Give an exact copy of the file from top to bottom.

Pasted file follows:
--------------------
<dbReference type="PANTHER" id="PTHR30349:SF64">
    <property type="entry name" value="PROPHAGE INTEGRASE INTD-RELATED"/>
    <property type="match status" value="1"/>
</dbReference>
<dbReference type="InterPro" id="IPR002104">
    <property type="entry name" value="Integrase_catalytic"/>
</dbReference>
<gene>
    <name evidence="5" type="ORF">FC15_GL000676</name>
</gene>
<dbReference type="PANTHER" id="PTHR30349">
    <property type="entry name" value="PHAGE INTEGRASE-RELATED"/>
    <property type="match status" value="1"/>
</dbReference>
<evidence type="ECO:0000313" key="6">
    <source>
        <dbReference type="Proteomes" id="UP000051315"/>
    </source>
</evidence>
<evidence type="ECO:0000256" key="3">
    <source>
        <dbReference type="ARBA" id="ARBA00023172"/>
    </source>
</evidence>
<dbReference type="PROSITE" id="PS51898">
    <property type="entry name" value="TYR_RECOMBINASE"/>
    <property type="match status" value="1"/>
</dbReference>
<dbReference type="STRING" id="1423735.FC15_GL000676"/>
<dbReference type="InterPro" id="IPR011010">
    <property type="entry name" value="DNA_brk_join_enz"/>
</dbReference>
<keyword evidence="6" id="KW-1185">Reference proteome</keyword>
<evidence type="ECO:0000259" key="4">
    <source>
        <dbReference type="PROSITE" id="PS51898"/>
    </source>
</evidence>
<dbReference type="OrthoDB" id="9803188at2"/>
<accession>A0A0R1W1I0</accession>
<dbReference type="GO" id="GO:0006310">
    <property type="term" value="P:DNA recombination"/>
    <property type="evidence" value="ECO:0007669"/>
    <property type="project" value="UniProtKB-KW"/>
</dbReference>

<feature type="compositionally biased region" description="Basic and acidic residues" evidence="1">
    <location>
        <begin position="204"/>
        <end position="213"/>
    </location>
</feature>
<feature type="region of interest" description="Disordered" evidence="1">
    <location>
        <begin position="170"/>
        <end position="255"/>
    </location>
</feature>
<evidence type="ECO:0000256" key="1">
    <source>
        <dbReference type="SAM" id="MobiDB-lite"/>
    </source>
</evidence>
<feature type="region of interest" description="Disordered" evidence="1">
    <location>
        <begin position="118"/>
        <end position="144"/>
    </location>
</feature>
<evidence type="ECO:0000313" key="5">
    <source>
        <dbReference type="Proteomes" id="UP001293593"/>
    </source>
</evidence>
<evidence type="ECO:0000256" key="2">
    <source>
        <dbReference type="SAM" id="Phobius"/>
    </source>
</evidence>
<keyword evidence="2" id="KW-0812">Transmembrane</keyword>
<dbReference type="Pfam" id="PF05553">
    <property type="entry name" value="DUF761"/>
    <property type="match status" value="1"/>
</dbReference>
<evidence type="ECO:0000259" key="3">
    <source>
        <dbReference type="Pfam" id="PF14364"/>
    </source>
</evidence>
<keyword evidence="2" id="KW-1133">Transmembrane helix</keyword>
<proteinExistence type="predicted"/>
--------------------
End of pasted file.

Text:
<dbReference type="PANTHER" id="PTHR30349:SF64">
    <property type="entry name" value="PROPHAGE INTEGRASE INTD-RELATED"/>
    <property type="match status" value="1"/>
</dbReference>
<dbReference type="InterPro" id="IPR002104">
    <property type="entry name" value="Integrase_catalytic"/>
</dbReference>
<gene>
    <name evidence="5" type="ORF">FC15_GL000676</name>
</gene>
<dbReference type="PANTHER" id="PTHR30349">
    <property type="entry name" value="PHAGE INTEGRASE-RELATED"/>
    <property type="match status" value="1"/>
</dbReference>
<evidence type="ECO:0000313" key="6">
    <source>
        <dbReference type="Proteomes" id="UP000051315"/>
    </source>
</evidence>
<evidence type="ECO:0000256" key="3">
    <source>
        <dbReference type="ARBA" id="ARBA00023172"/>
    </source>
</evidence>
<dbReference type="PROSITE" id="PS51898">
    <property type="entry name" value="TYR_RECOMBINASE"/>
    <property type="match status" value="1"/>
</dbReference>
<dbReference type="STRING" id="1423735.FC15_GL000676"/>
<dbReference type="InterPro" id="IPR011010">
    <property type="entry name" value="DNA_brk_join_enz"/>
</dbReference>
<keyword evidence="6" id="KW-1185">Reference proteome</keyword>
<evidence type="ECO:0000259" key="4">
    <source>
        <dbReference type="PROSITE" id="PS51898"/>
    </source>
</evidence>
<dbReference type="OrthoDB" id="9803188at2"/>
<accession>A0A0R1W1I0</accession>
<dbReference type="GO" id="GO:0006310">
    <property type="term" value="P:DNA recombination"/>
    <property type="evidence" value="ECO:0007669"/>
    <property type="project" value="UniProtKB-KW"/>
</dbReference>

<feature type="compositionally biased region" description="Basic and acidic residues" evidence="1">
    <location>
        <begin position="204"/>
        <end position="213"/>
    </location>
</feature>
<feature type="region of interest" description="Disordered" evidence="1">
    <location>
        <begin position="170"/>
        <end position="255"/>
    </location>
</feature>
<evidence type="ECO:0000256" key="1">
    <source>
        <dbReference type="SAM" id="MobiDB-lite"/>
    </source>
</evidence>
<feature type="region of interest" description="Disordered" evidence="1">
    <location>
        <begin position="118"/>
        <end position="144"/>
    </location>
</feature>
<evidence type="ECO:0000313" key="5">
    <source>
        <dbReference type="Proteomes" id="UP001293593"/>
    </source>
</evidence>
<evidence type="ECO:0000256" key="2">
    <source>
        <dbReference type="SAM" id="Phobius"/>
    </source>
</evidence>
<keyword evidence="2" id="KW-0812">Transmembrane</keyword>
<dbReference type="Pfam" id="PF05553">
    <property type="entry name" value="DUF761"/>
    <property type="match status" value="1"/>
</dbReference>
<evidence type="ECO:0000259" key="3">
    <source>
        <dbReference type="Pfam" id="PF14364"/>
    </source>
</evidence>
<keyword evidence="2" id="KW-1133">Transmembrane helix</keyword>
<proteinExistence type="predicted"/>